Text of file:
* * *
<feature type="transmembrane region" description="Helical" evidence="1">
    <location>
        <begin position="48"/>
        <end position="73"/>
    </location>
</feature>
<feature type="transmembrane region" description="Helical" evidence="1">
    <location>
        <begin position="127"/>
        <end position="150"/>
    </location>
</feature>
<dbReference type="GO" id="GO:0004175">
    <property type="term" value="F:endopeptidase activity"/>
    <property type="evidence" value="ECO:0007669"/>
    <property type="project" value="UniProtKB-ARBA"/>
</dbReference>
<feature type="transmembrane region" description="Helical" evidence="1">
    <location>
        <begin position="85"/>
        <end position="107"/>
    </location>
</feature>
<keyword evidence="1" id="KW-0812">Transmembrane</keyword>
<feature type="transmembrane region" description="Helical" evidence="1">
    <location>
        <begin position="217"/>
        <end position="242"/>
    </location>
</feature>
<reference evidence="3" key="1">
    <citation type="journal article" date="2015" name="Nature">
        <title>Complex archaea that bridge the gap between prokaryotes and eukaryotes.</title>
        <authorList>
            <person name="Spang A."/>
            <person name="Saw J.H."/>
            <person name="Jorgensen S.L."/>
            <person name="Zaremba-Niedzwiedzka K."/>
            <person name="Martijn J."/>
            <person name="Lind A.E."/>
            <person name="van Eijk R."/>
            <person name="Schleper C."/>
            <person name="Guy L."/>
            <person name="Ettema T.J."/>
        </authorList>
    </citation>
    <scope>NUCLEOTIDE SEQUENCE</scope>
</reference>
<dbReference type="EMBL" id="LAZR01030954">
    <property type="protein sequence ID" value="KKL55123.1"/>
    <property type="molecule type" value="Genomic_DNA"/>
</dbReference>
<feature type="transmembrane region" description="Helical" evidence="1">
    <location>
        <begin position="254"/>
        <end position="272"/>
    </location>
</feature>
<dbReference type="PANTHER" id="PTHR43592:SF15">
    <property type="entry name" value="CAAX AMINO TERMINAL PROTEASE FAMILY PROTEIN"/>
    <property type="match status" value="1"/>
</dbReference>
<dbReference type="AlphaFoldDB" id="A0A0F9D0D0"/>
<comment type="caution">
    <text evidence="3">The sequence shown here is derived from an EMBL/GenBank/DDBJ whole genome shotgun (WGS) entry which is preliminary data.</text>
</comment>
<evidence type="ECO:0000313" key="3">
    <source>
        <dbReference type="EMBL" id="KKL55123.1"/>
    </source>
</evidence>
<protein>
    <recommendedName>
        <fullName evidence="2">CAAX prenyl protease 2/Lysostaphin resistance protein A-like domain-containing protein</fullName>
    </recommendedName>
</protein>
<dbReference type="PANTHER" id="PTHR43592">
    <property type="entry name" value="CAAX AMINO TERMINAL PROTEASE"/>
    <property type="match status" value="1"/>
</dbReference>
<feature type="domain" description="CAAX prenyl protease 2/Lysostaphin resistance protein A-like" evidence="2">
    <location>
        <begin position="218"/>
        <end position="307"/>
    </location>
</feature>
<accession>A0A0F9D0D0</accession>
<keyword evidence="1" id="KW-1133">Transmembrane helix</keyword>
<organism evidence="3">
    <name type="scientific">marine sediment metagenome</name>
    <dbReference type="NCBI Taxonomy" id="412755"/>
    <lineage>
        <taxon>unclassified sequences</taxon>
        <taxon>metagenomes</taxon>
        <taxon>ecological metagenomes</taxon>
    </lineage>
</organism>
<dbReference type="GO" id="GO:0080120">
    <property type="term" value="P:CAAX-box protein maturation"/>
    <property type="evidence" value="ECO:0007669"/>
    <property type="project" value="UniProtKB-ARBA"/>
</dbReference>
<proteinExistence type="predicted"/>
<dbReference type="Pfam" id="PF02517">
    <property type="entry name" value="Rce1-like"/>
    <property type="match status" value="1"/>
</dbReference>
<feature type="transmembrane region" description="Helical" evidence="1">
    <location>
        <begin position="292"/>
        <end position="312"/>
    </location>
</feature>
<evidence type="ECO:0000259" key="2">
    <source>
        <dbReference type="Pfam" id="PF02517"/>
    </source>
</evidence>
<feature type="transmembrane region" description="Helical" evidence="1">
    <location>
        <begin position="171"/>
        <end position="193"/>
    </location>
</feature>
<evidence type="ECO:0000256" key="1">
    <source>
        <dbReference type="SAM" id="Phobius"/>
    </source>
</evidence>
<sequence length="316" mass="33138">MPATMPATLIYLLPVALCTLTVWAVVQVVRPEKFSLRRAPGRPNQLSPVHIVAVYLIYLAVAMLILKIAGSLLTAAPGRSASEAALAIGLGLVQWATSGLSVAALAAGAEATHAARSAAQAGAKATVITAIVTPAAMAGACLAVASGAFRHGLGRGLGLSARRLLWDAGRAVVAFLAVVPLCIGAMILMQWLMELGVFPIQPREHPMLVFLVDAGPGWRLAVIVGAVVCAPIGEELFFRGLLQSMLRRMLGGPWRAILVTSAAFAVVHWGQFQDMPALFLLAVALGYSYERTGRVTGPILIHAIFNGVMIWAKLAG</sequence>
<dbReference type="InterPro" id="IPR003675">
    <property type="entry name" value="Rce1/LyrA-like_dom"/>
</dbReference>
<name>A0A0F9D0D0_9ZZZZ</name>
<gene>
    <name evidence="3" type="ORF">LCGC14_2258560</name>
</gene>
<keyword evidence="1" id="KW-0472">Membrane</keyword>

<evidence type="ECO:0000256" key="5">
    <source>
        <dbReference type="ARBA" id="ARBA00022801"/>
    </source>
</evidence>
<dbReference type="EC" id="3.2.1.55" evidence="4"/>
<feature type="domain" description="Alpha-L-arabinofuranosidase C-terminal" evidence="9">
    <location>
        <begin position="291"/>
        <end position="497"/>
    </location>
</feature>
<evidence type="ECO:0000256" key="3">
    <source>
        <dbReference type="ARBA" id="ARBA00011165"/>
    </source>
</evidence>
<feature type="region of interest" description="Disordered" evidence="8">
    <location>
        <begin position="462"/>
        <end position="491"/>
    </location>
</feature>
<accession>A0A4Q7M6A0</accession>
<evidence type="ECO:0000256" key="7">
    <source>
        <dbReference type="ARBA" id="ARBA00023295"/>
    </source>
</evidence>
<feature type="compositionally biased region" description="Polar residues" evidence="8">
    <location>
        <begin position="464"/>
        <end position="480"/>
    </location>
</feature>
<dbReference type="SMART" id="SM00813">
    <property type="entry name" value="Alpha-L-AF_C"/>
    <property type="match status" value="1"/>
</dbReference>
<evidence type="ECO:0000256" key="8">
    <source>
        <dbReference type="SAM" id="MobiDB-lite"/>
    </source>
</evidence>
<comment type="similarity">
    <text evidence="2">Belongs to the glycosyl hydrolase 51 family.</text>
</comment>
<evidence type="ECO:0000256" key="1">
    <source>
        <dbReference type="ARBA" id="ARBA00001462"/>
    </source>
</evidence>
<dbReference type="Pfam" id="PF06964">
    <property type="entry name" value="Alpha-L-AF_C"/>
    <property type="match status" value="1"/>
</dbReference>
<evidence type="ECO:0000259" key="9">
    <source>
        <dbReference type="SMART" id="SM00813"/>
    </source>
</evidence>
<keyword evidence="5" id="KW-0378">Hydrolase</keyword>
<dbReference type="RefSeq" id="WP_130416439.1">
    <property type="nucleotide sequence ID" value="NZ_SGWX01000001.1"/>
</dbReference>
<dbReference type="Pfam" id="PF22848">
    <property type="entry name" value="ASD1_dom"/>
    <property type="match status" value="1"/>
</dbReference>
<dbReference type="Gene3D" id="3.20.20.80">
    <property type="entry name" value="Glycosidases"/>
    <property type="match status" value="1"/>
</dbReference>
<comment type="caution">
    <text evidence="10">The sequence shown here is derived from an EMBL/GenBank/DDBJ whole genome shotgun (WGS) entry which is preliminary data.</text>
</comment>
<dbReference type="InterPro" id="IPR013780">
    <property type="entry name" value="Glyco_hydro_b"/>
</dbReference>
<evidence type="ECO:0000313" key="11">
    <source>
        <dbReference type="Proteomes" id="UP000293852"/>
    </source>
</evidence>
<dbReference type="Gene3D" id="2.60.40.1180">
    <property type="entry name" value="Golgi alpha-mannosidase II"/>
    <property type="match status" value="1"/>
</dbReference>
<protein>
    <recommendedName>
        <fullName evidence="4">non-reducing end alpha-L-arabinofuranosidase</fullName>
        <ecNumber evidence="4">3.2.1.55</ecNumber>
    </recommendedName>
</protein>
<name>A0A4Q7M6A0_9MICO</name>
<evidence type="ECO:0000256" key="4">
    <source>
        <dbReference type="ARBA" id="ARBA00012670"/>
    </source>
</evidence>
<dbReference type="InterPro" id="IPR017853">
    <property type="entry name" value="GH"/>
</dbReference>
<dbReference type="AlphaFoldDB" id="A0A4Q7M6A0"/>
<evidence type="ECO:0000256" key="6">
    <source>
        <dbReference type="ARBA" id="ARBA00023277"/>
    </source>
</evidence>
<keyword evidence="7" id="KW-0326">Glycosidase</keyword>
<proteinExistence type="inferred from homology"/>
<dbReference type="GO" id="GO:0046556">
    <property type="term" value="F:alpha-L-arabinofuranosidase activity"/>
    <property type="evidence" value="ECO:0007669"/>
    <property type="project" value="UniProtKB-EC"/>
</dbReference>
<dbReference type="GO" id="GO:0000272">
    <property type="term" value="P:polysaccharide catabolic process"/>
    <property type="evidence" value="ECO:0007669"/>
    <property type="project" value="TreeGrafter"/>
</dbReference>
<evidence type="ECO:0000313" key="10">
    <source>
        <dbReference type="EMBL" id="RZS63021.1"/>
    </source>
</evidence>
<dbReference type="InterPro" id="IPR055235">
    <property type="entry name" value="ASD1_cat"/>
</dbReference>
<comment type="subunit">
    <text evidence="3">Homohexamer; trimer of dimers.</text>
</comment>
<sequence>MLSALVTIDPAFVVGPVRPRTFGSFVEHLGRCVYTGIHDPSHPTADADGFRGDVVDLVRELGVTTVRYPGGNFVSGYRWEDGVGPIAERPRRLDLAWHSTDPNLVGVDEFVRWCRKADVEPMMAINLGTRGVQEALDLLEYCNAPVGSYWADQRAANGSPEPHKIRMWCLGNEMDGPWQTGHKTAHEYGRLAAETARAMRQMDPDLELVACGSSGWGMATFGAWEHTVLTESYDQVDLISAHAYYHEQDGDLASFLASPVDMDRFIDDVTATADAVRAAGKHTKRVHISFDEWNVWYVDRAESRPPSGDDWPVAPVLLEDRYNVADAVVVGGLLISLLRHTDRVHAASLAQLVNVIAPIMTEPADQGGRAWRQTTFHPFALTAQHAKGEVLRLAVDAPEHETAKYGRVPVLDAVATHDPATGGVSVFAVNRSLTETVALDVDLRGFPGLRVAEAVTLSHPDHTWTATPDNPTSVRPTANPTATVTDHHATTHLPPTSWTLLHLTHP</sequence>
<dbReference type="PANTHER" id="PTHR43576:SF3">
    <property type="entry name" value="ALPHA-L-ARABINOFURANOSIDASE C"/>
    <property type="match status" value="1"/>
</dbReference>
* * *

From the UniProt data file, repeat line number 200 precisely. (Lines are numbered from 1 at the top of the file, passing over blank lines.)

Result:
<keyword evidence="5" id="KW-0378">Hydrolase</keyword>